1. Let’s not forget that multitasking is a myth
We must do one thing after another, not all at once. When we get distracted, we have a hard time concentrating again, so make sure your child “prepares” his study place: that he is not interrupted, that he leaves his cell phone far away, that he has water, his notes or whatever he needs at hand .
2. Study with friends
The brain is social. When we study with one or two friends, asking each other questions and reviewing, we help the information reach the long-term memory better. Do not send him to his room to study alone: better than studying alone, it is studying accompanied.
You have to repeat to remember. If we read once and move on to another topic, the brain does not take it as important and we do not generate strong neural connections. You have to repeat the information but at different times. Studying on several different days, repeating the information is more effective than studying everything in one day.
4. Brain breaks
The brain also gets tired. Remind your child to take 10 minute brain breaks every hour/hour and a half of studying. Let him go for a walk, dance, move. As we move, oxygenated blood rises to the brain, allowing us to think more sharply.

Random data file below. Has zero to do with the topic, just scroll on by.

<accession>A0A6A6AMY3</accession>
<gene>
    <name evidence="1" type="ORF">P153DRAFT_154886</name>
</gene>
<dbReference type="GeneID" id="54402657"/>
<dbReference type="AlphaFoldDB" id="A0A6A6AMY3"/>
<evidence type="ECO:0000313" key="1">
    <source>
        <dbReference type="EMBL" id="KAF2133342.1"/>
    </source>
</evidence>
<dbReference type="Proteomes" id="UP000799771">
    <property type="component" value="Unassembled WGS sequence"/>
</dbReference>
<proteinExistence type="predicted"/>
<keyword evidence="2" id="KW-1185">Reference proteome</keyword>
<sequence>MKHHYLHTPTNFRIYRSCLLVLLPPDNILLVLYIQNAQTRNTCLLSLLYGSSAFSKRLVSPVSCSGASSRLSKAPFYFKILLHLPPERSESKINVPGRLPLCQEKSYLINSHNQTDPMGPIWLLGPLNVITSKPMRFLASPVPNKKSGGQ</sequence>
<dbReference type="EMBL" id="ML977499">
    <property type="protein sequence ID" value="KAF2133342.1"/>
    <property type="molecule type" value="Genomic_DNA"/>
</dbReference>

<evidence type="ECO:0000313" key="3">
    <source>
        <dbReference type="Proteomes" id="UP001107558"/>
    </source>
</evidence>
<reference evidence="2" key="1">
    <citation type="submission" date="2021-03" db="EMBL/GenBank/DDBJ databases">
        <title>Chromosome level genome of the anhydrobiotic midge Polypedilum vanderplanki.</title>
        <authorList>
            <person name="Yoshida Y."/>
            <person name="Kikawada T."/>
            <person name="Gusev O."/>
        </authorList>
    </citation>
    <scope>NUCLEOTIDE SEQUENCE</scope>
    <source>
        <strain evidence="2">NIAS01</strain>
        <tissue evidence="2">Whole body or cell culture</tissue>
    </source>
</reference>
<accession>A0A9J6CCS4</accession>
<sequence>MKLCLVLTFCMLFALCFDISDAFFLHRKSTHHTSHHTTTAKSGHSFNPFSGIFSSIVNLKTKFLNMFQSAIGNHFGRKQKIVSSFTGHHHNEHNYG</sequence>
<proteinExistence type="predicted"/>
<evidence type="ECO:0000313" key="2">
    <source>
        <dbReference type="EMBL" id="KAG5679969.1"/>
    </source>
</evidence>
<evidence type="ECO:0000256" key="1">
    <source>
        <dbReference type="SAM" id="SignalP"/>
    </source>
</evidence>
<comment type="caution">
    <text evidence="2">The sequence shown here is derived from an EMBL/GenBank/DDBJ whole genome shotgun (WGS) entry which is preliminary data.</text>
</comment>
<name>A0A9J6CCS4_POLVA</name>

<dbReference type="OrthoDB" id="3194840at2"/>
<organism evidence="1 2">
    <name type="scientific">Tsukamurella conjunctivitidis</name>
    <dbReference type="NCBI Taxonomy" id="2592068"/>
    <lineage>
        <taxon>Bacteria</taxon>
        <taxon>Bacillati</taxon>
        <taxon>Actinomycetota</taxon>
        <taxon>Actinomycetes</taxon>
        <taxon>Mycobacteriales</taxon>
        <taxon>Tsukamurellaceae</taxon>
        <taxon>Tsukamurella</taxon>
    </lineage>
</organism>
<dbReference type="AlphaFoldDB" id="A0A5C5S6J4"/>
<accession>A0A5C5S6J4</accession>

5. Get a good night’s sleep
Not sleeping after studying and going straight to give is very little benefit. On the other hand, if they study, and then sleep well at night, they will remember much more, because sleep consolidates memory.
6. Relaxation techniques
Who has not had to go through nerves or fears before taking an exam? Who has not had their mind go blank before a question in an oral? Relaxing through meditation, visualization, mindfulness, or any technique that helps us relax will reduce stress.
When we are afraid or stressed, the body secretes cortisol, one of the stress hormones, which inhibits learning and prevents us from remembering. Help your son to implement some relaxation technique so that his emotions work in his favor, and not against him.
It is more profitable to study little by little, than all together. Help your children to spread out their study moments.
And let’s not forget that if they do poorly, making mistakes is part of the learning process. An exam does not define them as people. Learning from failure helps us to be more resilient.
Teens who don’t learn to “fail with dignity” will be adults without perseverance, and they won’t believe in their abilities to push themselves to succeed.
She is an international trainer for Cambridge University Press, a TEDx speaker and has written numerous books on education, among which we can highlight “Just because you teach doesn’t mean they learn” (Ed. Bonum), and “Strong and Happy, the manual they didn’t give you when you had children” (Ed. Bonum). (@LewinOnline)